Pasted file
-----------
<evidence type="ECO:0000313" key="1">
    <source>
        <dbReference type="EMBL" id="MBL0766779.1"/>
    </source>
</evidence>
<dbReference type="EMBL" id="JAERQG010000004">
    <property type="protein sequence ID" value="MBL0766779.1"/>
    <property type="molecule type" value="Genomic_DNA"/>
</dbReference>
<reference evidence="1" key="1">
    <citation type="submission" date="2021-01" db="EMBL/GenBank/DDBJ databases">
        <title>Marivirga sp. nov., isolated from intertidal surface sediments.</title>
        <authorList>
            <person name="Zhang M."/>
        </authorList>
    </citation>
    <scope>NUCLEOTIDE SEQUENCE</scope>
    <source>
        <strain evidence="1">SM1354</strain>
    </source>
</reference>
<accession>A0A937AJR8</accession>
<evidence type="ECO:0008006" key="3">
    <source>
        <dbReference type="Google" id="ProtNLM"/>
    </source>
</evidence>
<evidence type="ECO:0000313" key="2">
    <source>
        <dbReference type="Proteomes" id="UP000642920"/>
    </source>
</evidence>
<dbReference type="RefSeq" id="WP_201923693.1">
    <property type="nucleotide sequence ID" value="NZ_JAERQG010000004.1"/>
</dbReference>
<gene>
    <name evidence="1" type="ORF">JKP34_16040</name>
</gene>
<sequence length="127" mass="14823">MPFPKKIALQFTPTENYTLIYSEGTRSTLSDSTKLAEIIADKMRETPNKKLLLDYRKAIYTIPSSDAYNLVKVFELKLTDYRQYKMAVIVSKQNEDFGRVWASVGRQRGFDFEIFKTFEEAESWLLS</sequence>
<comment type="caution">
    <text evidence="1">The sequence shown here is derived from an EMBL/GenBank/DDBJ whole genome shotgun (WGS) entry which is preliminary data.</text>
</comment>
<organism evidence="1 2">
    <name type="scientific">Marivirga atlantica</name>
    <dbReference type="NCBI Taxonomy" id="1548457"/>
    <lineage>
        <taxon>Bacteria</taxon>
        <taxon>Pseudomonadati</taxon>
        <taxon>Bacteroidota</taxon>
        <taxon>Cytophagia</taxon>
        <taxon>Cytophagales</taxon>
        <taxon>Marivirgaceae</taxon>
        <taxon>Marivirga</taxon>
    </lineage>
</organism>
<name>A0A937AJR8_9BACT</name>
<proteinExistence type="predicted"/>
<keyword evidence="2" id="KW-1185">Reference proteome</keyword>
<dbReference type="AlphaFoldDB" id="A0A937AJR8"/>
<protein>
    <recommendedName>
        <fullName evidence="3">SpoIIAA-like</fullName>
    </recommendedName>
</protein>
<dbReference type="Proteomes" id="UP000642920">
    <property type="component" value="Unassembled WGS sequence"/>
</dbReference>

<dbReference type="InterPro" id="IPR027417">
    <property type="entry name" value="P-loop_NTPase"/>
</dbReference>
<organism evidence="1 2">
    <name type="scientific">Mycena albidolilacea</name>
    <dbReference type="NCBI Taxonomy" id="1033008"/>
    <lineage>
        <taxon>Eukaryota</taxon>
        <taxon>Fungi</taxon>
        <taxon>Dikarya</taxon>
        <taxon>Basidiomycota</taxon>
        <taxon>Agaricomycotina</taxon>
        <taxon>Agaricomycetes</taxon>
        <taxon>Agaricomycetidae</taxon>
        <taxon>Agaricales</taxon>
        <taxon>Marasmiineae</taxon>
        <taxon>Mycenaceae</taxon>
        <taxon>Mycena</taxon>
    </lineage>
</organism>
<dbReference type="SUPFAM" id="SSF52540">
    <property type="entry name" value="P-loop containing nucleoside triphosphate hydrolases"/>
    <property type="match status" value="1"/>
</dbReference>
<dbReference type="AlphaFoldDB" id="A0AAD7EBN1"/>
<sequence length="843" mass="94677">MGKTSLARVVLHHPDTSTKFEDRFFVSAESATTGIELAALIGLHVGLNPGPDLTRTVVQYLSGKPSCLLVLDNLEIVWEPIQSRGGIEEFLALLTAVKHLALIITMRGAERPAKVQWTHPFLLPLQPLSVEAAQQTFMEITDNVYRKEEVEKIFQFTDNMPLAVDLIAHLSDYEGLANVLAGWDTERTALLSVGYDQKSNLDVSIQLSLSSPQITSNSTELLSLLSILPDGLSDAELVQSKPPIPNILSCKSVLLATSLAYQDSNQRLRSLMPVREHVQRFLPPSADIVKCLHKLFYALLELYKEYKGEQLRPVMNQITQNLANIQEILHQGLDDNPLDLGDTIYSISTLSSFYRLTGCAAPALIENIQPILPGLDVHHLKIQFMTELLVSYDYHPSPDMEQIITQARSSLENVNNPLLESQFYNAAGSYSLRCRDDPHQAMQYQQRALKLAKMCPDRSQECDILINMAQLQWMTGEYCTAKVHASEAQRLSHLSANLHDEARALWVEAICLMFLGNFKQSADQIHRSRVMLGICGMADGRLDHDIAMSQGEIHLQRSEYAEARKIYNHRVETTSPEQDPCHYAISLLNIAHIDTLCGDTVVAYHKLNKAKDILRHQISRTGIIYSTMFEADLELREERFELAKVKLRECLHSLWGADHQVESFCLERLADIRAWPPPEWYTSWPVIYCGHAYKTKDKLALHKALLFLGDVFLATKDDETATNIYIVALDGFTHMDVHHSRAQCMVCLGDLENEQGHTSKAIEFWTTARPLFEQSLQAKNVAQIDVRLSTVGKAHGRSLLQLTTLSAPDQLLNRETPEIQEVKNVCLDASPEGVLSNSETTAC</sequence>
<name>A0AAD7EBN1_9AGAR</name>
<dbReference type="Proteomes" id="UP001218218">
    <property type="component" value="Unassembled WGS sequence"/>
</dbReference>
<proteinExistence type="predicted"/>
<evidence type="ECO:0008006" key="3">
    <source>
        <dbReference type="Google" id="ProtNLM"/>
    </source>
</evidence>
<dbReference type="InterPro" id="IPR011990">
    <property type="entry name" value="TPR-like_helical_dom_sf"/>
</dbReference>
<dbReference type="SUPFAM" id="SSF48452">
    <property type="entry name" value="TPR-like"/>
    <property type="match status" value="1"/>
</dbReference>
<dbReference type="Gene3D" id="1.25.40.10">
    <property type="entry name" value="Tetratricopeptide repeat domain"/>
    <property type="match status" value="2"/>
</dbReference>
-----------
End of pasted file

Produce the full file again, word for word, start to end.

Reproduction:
<evidence type="ECO:0000313" key="1">
    <source>
        <dbReference type="EMBL" id="MBL0766779.1"/>
    </source>
</evidence>
<dbReference type="EMBL" id="JAERQG010000004">
    <property type="protein sequence ID" value="MBL0766779.1"/>
    <property type="molecule type" value="Genomic_DNA"/>
</dbReference>
<reference evidence="1" key="1">
    <citation type="submission" date="2021-01" db="EMBL/GenBank/DDBJ databases">
        <title>Marivirga sp. nov., isolated from intertidal surface sediments.</title>
        <authorList>
            <person name="Zhang M."/>
        </authorList>
    </citation>
    <scope>NUCLEOTIDE SEQUENCE</scope>
    <source>
        <strain evidence="1">SM1354</strain>
    </source>
</reference>
<accession>A0A937AJR8</accession>
<evidence type="ECO:0008006" key="3">
    <source>
        <dbReference type="Google" id="ProtNLM"/>
    </source>
</evidence>
<evidence type="ECO:0000313" key="2">
    <source>
        <dbReference type="Proteomes" id="UP000642920"/>
    </source>
</evidence>
<dbReference type="RefSeq" id="WP_201923693.1">
    <property type="nucleotide sequence ID" value="NZ_JAERQG010000004.1"/>
</dbReference>
<gene>
    <name evidence="1" type="ORF">JKP34_16040</name>
</gene>
<sequence length="127" mass="14823">MPFPKKIALQFTPTENYTLIYSEGTRSTLSDSTKLAEIIADKMRETPNKKLLLDYRKAIYTIPSSDAYNLVKVFELKLTDYRQYKMAVIVSKQNEDFGRVWASVGRQRGFDFEIFKTFEEAESWLLS</sequence>
<comment type="caution">
    <text evidence="1">The sequence shown here is derived from an EMBL/GenBank/DDBJ whole genome shotgun (WGS) entry which is preliminary data.</text>
</comment>
<organism evidence="1 2">
    <name type="scientific">Marivirga atlantica</name>
    <dbReference type="NCBI Taxonomy" id="1548457"/>
    <lineage>
        <taxon>Bacteria</taxon>
        <taxon>Pseudomonadati</taxon>
        <taxon>Bacteroidota</taxon>
        <taxon>Cytophagia</taxon>
        <taxon>Cytophagales</taxon>
        <taxon>Marivirgaceae</taxon>
        <taxon>Marivirga</taxon>
    </lineage>
</organism>
<name>A0A937AJR8_9BACT</name>
<proteinExistence type="predicted"/>
<keyword evidence="2" id="KW-1185">Reference proteome</keyword>
<dbReference type="AlphaFoldDB" id="A0A937AJR8"/>
<protein>
    <recommendedName>
        <fullName evidence="3">SpoIIAA-like</fullName>
    </recommendedName>
</protein>
<dbReference type="Proteomes" id="UP000642920">
    <property type="component" value="Unassembled WGS sequence"/>
</dbReference>

<dbReference type="InterPro" id="IPR027417">
    <property type="entry name" value="P-loop_NTPase"/>
</dbReference>
<organism evidence="1 2">
    <name type="scientific">Mycena albidolilacea</name>
    <dbReference type="NCBI Taxonomy" id="1033008"/>
    <lineage>
        <taxon>Eukaryota</taxon>
        <taxon>Fungi</taxon>
        <taxon>Dikarya</taxon>
        <taxon>Basidiomycota</taxon>
        <taxon>Agaricomycotina</taxon>
        <taxon>Agaricomycetes</taxon>
        <taxon>Agaricomycetidae</taxon>
        <taxon>Agaricales</taxon>
        <taxon>Marasmiineae</taxon>
        <taxon>Mycenaceae</taxon>
        <taxon>Mycena</taxon>
    </lineage>
</organism>
<dbReference type="SUPFAM" id="SSF52540">
    <property type="entry name" value="P-loop containing nucleoside triphosphate hydrolases"/>
    <property type="match status" value="1"/>
</dbReference>
<dbReference type="AlphaFoldDB" id="A0AAD7EBN1"/>
<sequence length="843" mass="94677">MGKTSLARVVLHHPDTSTKFEDRFFVSAESATTGIELAALIGLHVGLNPGPDLTRTVVQYLSGKPSCLLVLDNLEIVWEPIQSRGGIEEFLALLTAVKHLALIITMRGAERPAKVQWTHPFLLPLQPLSVEAAQQTFMEITDNVYRKEEVEKIFQFTDNMPLAVDLIAHLSDYEGLANVLAGWDTERTALLSVGYDQKSNLDVSIQLSLSSPQITSNSTELLSLLSILPDGLSDAELVQSKPPIPNILSCKSVLLATSLAYQDSNQRLRSLMPVREHVQRFLPPSADIVKCLHKLFYALLELYKEYKGEQLRPVMNQITQNLANIQEILHQGLDDNPLDLGDTIYSISTLSSFYRLTGCAAPALIENIQPILPGLDVHHLKIQFMTELLVSYDYHPSPDMEQIITQARSSLENVNNPLLESQFYNAAGSYSLRCRDDPHQAMQYQQRALKLAKMCPDRSQECDILINMAQLQWMTGEYCTAKVHASEAQRLSHLSANLHDEARALWVEAICLMFLGNFKQSADQIHRSRVMLGICGMADGRLDHDIAMSQGEIHLQRSEYAEARKIYNHRVETTSPEQDPCHYAISLLNIAHIDTLCGDTVVAYHKLNKAKDILRHQISRTGIIYSTMFEADLELREERFELAKVKLRECLHSLWGADHQVESFCLERLADIRAWPPPEWYTSWPVIYCGHAYKTKDKLALHKALLFLGDVFLATKDDETATNIYIVALDGFTHMDVHHSRAQCMVCLGDLENEQGHTSKAIEFWTTARPLFEQSLQAKNVAQIDVRLSTVGKAHGRSLLQLTTLSAPDQLLNRETPEIQEVKNVCLDASPEGVLSNSETTAC</sequence>
<name>A0AAD7EBN1_9AGAR</name>
<dbReference type="Proteomes" id="UP001218218">
    <property type="component" value="Unassembled WGS sequence"/>
</dbReference>
<proteinExistence type="predicted"/>
<evidence type="ECO:0008006" key="3">
    <source>
        <dbReference type="Google" id="ProtNLM"/>
    </source>
</evidence>
<dbReference type="InterPro" id="IPR011990">
    <property type="entry name" value="TPR-like_helical_dom_sf"/>
</dbReference>
<dbReference type="SUPFAM" id="SSF48452">
    <property type="entry name" value="TPR-like"/>
    <property type="match status" value="1"/>
</dbReference>
<dbReference type="Gene3D" id="1.25.40.10">
    <property type="entry name" value="Tetratricopeptide repeat domain"/>
    <property type="match status" value="2"/>
</dbReference>